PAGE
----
University of Sussex Students' Newspaper

‘Shopping’ by Welly Is Great for Lidl Fans, but a bit Candid for Waitrose Shoppers

Harry Turnbull

ByHarry Turnbull

May 14, 2024

Known for their flamboyant fashion choices and James Acaster-coded satire, Brighton icons Welly are no strangers to outside-the-box thinking. Providing plenty of pogo-able (real word) live hits whilst lacking a proper drum kit, the Southampton-formed quintet are on a highly upward trajectory, particularly after the studio release of their recent track ‘Shopping’. Who’d have thought that this would be a fan favourite? Well, the band did seemingly, and it has paid off, with their Instagram promotions of the track reaching views in the hundreds of thousands. Seemingly, people still enjoy that 8 Out of 10 Cats’ wit that made it popular (although I mainly watch it for Jimmy Carr’s abnormal laugh). In April, I got the chance to interview the very hungover man himself… Welly. We dug deep into the two-faced nature of the modern-day local community, as well as the “80s yuppie stuff” that inspired the band, and Scooby Doo, because why not. 

‘Shopping’ is an extremely profound (by Welly’s standards) social commentary on the habits of the local community, and how the ever-globalised and mediatised world is leading to the death of the high street. I can relate; my local high street used to be heaving, but now Pizza Express is the last exciting thing left. When commenting on the downfall of local supermarkets and high streets, Welly hits out against the soullessness of modern high streets due to a community’s lack of willingness to counteract the changing world and save their town. “About the local area, they [the community] do nothing to help,” Welly tells me, “The town is disgusting, and they get everything on Amazon. So that’s why there are no shops left. That’s why the post office is closed down”.

The demise of the marketplace can partly be put down to the cost-of-living crisis, with a lack of sufficient government support putting current businesses in jeopardy and questioning the future of imagined businesses from graduating students who already need to pay off copious student loan debts. However, the lack of active change from communities seals the fate of our high streets. Commenting on that, Welly recalls how he “saw signs of what England used to be  , something very different than it is now. People complain about it, they do nothing about it. SO that’s what the lyrics are about”. 

Of course, it wouldn’t be a Welly track without that campy satire that we have all come to (or will come to) know and love. That translated greatly into the music video for this track, where the band flail their arms around mindlessly in an abandoned shopping centre, which has since been compared to a Horrible Histories-esque spectacle (spectacle is the appropriate noun). Inspired by, as Welly put it, “80s Yuppie stuff”, he recalls his connection to the band Madness, whose song ‘Our House’ is Welly’s chosen track when they come onto the stage, and how their style influenced their music videos, “They [Madness] always start with a tiny skit,” recalls Welly, “and then every different video they’ve got like a different sort of thing going on, like the ‘Baggy Trousers’ dress of the schoolkids”. Superfans of Welly know that they have a pattern of distinctive campy fashion. Before it was the iconic PE kit, and now they seem to have graduated secondary school and got themselves a cashier job with their work-style uniforms.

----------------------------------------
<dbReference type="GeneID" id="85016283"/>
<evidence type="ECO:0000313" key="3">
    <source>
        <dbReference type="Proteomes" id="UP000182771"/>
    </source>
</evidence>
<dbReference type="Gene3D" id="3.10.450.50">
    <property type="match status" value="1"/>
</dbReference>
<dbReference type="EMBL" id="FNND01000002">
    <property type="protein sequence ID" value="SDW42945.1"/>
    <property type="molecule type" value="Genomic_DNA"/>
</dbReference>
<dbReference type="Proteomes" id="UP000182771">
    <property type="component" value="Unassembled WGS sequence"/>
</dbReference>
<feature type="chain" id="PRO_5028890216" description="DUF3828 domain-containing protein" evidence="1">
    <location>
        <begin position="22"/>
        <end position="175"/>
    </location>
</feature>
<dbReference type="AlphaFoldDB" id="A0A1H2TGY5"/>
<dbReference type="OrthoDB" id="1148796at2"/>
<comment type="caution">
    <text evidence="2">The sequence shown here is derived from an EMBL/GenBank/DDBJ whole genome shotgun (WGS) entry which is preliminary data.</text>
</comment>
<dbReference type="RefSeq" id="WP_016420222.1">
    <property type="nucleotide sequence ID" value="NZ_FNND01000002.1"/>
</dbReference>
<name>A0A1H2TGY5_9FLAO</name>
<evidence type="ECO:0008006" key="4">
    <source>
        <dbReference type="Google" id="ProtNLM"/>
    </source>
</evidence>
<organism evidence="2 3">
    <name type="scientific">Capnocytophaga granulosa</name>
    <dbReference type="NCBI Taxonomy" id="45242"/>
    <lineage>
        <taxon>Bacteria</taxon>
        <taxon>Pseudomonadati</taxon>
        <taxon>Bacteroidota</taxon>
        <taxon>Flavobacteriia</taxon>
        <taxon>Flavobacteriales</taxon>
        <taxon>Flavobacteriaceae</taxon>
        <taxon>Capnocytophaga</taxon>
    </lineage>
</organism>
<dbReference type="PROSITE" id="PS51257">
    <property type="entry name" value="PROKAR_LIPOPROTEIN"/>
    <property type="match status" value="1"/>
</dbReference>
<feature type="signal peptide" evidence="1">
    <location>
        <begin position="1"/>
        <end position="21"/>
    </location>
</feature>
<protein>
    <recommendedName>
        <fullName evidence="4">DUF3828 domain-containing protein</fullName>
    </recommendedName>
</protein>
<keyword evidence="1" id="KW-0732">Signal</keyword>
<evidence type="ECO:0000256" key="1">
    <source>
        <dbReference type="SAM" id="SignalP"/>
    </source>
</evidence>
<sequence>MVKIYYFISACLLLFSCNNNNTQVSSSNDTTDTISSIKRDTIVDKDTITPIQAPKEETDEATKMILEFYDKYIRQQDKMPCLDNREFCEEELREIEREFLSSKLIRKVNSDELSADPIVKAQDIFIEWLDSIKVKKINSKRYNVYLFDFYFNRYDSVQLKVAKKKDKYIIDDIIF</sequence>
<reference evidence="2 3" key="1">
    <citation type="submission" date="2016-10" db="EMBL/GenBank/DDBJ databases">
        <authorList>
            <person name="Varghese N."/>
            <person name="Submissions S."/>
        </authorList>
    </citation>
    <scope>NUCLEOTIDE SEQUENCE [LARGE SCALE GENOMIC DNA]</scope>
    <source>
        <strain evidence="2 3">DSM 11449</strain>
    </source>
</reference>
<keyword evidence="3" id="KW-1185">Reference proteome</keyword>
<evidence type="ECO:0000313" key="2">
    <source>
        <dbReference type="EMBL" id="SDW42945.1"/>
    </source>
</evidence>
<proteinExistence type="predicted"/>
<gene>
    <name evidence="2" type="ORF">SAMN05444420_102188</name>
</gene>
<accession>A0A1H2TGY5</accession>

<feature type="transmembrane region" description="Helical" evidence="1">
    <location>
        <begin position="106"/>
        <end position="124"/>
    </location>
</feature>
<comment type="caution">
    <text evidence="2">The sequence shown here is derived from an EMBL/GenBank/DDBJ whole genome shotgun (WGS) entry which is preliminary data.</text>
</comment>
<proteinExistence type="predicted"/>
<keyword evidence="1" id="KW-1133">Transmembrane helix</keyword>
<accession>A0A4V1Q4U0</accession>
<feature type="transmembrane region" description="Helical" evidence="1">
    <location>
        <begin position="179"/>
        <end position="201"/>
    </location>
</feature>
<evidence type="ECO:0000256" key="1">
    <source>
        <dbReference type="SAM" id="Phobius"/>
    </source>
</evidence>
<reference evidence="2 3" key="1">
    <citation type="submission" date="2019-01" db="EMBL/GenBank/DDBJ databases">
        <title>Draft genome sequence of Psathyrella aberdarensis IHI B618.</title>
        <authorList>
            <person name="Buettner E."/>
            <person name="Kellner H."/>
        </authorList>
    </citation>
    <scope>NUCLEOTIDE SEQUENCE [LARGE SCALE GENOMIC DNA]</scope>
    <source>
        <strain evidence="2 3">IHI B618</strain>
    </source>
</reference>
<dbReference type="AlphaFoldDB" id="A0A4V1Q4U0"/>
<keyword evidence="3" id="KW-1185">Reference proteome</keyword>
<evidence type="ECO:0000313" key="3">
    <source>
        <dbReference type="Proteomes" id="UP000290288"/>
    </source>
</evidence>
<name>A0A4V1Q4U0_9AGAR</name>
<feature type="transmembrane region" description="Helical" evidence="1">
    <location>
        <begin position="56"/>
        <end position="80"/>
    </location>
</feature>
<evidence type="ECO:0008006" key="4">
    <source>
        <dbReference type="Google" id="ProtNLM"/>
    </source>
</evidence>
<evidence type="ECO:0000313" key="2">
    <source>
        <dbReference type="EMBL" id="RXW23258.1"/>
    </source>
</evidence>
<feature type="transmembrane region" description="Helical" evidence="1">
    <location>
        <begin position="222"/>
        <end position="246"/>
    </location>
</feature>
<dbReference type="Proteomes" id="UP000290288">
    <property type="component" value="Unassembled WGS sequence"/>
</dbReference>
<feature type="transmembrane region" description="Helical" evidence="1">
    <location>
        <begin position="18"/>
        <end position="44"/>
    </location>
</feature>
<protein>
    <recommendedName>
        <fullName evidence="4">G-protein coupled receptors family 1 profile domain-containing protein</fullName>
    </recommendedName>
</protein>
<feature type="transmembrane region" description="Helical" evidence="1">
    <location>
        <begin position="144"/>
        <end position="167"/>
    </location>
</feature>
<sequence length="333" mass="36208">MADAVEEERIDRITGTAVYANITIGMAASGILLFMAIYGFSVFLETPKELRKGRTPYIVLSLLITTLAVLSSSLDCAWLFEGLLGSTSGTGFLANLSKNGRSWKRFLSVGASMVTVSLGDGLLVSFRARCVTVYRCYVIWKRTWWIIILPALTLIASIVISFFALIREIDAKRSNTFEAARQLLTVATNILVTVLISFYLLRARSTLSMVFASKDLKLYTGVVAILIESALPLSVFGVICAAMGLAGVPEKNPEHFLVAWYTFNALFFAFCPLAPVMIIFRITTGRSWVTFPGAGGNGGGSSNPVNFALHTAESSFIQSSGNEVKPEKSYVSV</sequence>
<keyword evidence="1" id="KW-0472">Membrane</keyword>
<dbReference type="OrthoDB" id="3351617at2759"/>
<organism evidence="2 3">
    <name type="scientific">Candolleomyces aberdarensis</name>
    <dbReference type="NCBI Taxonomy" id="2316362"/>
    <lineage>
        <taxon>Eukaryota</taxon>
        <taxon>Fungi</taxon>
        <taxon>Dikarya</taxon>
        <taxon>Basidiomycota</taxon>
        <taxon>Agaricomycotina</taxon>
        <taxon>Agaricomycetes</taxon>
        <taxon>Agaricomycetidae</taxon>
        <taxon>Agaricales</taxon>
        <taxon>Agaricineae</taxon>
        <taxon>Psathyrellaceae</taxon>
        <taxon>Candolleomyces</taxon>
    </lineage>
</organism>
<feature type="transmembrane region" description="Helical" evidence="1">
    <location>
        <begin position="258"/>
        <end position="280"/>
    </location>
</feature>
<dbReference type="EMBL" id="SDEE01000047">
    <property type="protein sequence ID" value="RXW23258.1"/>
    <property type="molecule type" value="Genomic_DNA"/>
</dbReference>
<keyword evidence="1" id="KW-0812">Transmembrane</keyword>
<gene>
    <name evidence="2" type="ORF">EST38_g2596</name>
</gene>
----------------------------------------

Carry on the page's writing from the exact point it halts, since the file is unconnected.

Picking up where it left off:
Applying the Madness formula to his works, Welly “got attached to this idea of like a band that works in a supermarket… Ironically, the shopping centre we were originally going to do it in got shut down in lockdown”. Describing the video, Welly labels it as “a typically dilapidated shopping centre and they’re going to knock it down and build flats or offices that no one would use. But instead, some local artist bought the whole thing and now it’s just being used for live events and like pop-up kitchens”. What  says community like local bands and pop-up kitchens. 

Joining Welly in the music video are his trusty bandmates/employees. Welly was the brainchild of his musical project, but the band’s shared energy and collaboration are incredibly palpable, and when you watch them perform, you can tell each track was a joint effort. Speaking on this collective relationship, Welly recalls pitching his ideas to them as their first point of call: “I see them as the first sort of audience because they don’t really like me. We all listen to sort of similar music, so I will sit with videos and stuff I like,  and hash out ideas with them because I trust all their opinions”. He brought up an interesting comparison that put into perspective a lot of their antics: “They’ve all got different sort of things they specialise in, in terms of like the way I describe it, it’s like Scooby Doo, where it’s named after the main character, but you remember the whole gang”. He has considered the possibility of his bandmates wanting to pursue individual projects, however.  “I’ll lay out all the stuff myself and then also give them, like, little gaps, like I want you to do something like this, like an objective, and let them fill it,” Welly explains, “I’m not so cocky to say that if there’s nothing else in it for them, I don’t think they would stick around because I’m such a great guy”.

With comradery high and their new single ‘Shopping’ mustering views into the hundreds of thousands on Instagram, Welly seem to have a bright future, and we can’t wait to see what they do next.

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